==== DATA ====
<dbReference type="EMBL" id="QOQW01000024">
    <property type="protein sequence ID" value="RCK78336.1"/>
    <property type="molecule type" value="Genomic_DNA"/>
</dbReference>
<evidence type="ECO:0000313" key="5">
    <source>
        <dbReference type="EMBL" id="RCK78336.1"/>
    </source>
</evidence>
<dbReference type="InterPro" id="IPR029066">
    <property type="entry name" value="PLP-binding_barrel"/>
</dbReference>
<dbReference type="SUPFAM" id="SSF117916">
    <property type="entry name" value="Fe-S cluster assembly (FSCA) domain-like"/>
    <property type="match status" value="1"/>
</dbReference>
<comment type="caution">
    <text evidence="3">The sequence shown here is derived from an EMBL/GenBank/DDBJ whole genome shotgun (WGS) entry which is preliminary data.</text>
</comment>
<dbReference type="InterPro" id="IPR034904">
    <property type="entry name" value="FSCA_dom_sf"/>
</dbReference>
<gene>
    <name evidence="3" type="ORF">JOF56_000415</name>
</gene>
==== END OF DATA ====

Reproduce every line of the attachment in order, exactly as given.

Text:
<dbReference type="EMBL" id="QOQW01000024">
    <property type="protein sequence ID" value="RCK78336.1"/>
    <property type="molecule type" value="Genomic_DNA"/>
</dbReference>
<evidence type="ECO:0000313" key="5">
    <source>
        <dbReference type="EMBL" id="RCK78336.1"/>
    </source>
</evidence>
<dbReference type="InterPro" id="IPR029066">
    <property type="entry name" value="PLP-binding_barrel"/>
</dbReference>
<dbReference type="SUPFAM" id="SSF117916">
    <property type="entry name" value="Fe-S cluster assembly (FSCA) domain-like"/>
    <property type="match status" value="1"/>
</dbReference>
<comment type="caution">
    <text evidence="3">The sequence shown here is derived from an EMBL/GenBank/DDBJ whole genome shotgun (WGS) entry which is preliminary data.</text>
</comment>
<dbReference type="InterPro" id="IPR034904">
    <property type="entry name" value="FSCA_dom_sf"/>
</dbReference>
<gene>
    <name evidence="3" type="ORF">JOF56_000415</name>
</gene>